analyse the cumulative effects of human activities and technologies on air quality, and describe some Canadian initiatives to reduce air pollution, including ways to reduce their own carbon footprint;

investigate gas laws that explain the behaviour of gases, and solve related problems;

demonstrate an understanding of the laws that explain the behaviour of gases.

 

 

Unit details:


Unit

Titles and Descriptions

Time and Sequence

Unit 1

Matter, Chemical Trends, and Chemical Bonding

Building on knowledge of atoms and elements gained in earlier grades, students will explore the subatomic properties of elements and the mechanisms by which a limited number of elements combine to become an enormous variety of stable compounds. Students will use empirical data and atomic theory to explain trends in the periodic table as well as the nature of ionic and covalent bonds.

27 hours

This unit should be completed first.

Unit 2

Chemical Reactions

Having understood the nature of covalent bonding in some detail, students will start using two specific bonds - carbon-carbon, and carbon-hydrogen - to conceptually model chemical reactions such as combustion. The combustion of hydrocarbons is a reaction that is relatively straight-forward, so it is used to further model quantitative chemistry - the use of moles to describe numbers of molecules, the calculation of molar rations, the prediction of the quantities of products after a reaction has taken place, and so forth. Along the way, students will explore some of the technological and environmental considerations that are important to carbon chemistry. By the end of the unit, quantitative chemistry will be applied to a range of organic and inorganic contexts.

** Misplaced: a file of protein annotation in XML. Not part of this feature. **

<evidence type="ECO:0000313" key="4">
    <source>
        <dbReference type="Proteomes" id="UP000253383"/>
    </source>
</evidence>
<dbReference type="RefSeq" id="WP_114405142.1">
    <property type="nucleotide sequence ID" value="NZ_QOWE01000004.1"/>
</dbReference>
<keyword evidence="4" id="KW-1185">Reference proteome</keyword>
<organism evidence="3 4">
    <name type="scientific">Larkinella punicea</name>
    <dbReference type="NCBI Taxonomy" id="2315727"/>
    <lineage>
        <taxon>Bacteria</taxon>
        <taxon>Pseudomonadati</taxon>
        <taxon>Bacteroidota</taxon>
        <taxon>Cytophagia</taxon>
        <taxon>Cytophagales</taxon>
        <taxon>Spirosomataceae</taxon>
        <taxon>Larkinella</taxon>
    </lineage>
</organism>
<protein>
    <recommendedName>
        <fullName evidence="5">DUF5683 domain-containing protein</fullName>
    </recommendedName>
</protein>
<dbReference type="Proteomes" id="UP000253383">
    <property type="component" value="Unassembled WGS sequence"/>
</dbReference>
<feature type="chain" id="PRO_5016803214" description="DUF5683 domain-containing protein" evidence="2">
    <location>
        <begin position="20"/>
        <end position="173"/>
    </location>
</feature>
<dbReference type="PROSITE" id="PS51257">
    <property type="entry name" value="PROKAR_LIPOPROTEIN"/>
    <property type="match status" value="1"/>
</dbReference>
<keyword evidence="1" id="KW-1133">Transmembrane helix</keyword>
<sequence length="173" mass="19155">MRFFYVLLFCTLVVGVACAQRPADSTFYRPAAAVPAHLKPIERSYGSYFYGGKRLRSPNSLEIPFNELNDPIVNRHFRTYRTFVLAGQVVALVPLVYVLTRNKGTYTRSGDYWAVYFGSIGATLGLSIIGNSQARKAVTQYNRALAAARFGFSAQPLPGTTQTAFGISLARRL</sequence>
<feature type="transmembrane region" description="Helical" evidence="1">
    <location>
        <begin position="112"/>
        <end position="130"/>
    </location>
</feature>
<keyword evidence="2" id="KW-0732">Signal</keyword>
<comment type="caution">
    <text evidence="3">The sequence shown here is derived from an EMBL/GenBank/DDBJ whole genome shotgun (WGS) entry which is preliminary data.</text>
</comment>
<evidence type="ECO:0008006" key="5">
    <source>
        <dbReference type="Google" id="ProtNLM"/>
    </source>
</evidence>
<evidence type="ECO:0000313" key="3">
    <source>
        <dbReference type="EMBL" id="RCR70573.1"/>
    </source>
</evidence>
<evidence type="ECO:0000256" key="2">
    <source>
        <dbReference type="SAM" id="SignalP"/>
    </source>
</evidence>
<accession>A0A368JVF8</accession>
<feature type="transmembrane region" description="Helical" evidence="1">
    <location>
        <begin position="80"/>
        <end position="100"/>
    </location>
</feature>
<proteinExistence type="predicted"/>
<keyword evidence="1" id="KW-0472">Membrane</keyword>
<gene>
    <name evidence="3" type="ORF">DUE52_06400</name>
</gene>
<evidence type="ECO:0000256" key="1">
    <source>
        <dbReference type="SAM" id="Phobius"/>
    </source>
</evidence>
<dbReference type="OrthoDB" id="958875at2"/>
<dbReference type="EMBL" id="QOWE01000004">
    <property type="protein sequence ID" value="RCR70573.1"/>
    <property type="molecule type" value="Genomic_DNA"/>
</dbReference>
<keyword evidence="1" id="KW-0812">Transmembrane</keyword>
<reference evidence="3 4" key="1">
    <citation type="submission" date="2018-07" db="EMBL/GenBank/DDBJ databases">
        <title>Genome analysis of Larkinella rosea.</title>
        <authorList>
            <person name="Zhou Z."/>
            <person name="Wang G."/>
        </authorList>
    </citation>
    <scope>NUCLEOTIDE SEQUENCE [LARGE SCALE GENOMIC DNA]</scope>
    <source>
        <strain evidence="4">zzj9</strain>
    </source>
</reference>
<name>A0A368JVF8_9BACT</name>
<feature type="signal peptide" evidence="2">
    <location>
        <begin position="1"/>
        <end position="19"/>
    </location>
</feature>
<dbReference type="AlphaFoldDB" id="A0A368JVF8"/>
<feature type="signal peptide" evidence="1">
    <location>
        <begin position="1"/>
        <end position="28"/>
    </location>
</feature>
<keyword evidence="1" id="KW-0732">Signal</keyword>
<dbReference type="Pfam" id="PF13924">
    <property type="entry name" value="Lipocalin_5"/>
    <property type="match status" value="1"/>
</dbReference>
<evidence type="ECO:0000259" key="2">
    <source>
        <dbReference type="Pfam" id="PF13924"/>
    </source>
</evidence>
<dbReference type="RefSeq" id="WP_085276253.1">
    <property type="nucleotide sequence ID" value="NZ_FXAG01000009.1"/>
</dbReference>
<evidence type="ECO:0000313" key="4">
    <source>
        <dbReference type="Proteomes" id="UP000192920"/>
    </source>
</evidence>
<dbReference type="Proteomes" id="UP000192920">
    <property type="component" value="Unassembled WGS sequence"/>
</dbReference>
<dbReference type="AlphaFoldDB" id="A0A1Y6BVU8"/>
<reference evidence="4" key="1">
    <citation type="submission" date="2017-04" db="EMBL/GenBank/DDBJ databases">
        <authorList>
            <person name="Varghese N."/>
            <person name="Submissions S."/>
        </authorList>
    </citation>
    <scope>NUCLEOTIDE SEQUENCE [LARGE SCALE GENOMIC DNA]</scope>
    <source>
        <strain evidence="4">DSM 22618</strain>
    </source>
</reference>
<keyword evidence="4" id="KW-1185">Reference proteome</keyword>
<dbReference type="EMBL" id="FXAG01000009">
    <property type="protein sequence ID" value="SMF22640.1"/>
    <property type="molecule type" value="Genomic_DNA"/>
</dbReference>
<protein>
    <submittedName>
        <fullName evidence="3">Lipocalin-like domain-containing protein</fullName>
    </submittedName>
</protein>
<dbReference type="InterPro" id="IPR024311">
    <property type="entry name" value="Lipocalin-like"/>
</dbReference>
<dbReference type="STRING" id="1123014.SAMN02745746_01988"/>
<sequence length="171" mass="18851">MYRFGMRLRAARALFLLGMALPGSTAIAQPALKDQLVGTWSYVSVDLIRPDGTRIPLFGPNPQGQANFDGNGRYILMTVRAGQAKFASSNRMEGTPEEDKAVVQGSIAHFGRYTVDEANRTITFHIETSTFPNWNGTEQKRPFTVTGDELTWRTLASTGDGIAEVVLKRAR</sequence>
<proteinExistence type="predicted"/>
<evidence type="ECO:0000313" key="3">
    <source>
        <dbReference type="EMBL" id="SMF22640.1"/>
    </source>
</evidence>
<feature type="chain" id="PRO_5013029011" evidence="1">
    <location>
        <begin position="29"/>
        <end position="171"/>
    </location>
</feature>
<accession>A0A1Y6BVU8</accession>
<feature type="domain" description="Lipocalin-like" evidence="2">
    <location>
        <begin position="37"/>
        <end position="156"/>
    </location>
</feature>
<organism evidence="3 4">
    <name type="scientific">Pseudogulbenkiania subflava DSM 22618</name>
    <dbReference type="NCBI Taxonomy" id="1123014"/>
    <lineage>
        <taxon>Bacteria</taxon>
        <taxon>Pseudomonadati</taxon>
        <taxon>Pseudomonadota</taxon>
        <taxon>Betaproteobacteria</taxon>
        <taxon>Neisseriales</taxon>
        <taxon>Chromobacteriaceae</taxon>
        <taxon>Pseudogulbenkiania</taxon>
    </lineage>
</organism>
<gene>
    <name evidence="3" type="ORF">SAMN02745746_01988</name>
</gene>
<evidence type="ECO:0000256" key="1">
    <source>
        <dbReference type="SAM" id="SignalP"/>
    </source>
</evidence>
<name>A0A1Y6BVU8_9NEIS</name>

27 hours

This unit should be completed after Unit 1.

Unit 3

Gases and Atmospheric Chemistry

The study of gases has been a long concern of physical chemists: in fact, much of our knowledge of atomic structure and our calculations in quantitative chemistry have their roots in classic experiments on gases. These experiments will be explored, along with the mathematical formulae that they helped us to derive. Having acquired a strong understanding of the concept of molar ratios, students will use these calculations to solve a variety of problems involving the gaseous state. In this unit, students will also be introduced to the concepts of pressure and kinetic molecular theory. Technological and environmental considerations will be studied through guided independent work.

27 hours

This unit should be completed after Unit 2.

Unit 4

Solutions and Solubility

With foundations in different types of bonding, quantitative chemistry, and kinetic molecular theory, students are now ready to investigate problems involving solutions, solubility, and the elec tronic basis of pH. At this level, all of these studies have at their root a strong requirement for skillful stoichiometry - the understanding of how chemical equations balance in "real life". From the context of investigating variable solubility of polyatomic salts, different types of reaction will be explicitly classified and described. This will lead to a discussion of the activity series of metals, which ties back to the discussion near the beginning of the course about periodic table trends.

27 hours